Iran has continued with nuclear fuel work and critical questions remained about its program, the UN atomic agency said Friday in a report that could trigger UN Security Council sanctions over fears Tehran is developing nuclear weapons.
Since the International Atomic Energy Agency (IAEA) "is not yet in a position to clarify some important outstanding issues after two and a half years of intensive inspections and investigation, Iran's full transparency is indispensable and overdue," the report said according to a copy of the confidential document obtained by reporters.
The report confirmed that Iran has pushed ahead with nuclear fuel work which the IAEA had called on it on Aug. 11 to halt, in order to save talks with the EU on guaranteeing Tehran's atomic program is peaceful. The IAEA's 35-nation board of governors had also asked agency chief Mohamed ElBaradei to report by Sept. 3 on Iranian compliance, setting an effective deadline for Iran to halt the fuel work. Iran claims its program is a peaceful effort to generate electricity but the US says Tehran is using this to hide covert nuclear weapons work.
The IAEA said that as of last Tuesday "approximately 4,000kg in the form of UOC [uranium yellowcake ore] had been fed" in the starting point of uranium conversion, at a facility in Isfahan.
In addition, Iran had used previously processed ore to produce some 6.2 tonnes of uranium hexafluoride gas, the end product of conversion that is the feedstock for making enriched uranium, or "more than enough to make one nuclear bomb," former IAEA weapons inspector David Albright said.
But Iran has not embarked on uranium enrichment, which takes the gas made from conversion and spins it through cascades of centrifuges to make the enriched uranium that can be fuel for civilian power reactors but also the explosive core of atom bombs, the report said.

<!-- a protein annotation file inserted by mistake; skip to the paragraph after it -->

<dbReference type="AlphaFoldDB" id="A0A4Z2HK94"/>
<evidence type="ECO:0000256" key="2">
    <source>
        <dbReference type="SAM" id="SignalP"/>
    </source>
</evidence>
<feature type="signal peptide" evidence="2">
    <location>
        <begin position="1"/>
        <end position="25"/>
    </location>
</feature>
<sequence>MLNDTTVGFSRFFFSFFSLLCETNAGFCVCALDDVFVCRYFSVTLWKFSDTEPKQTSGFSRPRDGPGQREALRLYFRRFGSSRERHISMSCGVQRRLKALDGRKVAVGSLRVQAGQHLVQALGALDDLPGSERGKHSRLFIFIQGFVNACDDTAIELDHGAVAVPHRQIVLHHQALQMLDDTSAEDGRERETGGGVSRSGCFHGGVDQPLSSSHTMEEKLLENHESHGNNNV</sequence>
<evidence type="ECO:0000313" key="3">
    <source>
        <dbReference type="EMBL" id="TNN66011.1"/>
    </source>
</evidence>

Iran's resumption in early August of uranium conversion, which it had broken off last November to start talks with the EU, scuttled the negotiations and could lead to Iran being referred to the Security Council when the IAEA board meets on Sept. 19 in Vienna.
EU foreign policy chief Javier Solana said Thursday that the EU was "ready to go to the Security Council" for possible sanctions if Iran failed to heed the IAEA call to stop nuclear fuel work.
"The report notes that many troubling issues remain unresolved [and] confirms our concern that Iran is proceeding with a nuclear weapons program despite its international commitments," a Western diplomat said.
"Unless Iran stops its conversion, cooperates with the IAEA and returns to the negotiating table, the board should report this matter to the UN Security Council," the diplomat, who asked not to be named, said.
In Tehran, top nuclear negotiator Ali Larijani said the report contained criticism of Iran that was politically motivated, but nevertheless pledged his country would continue to cooperate with the IAEA.
Larijani said the criticism was "neither legal nor technical" -- repeating Iran's argument that as a signatory to the nuclear Non-Proliferation Treaty (NPT) it has the "right" to carry out fuel cycle work for peaceful purposes.
Albright said the report gave the US and Europe ammunition to take Iran to the Security Council since "it again shows that Iran is not willing to cooperate to clear up what are violations of the" NPT.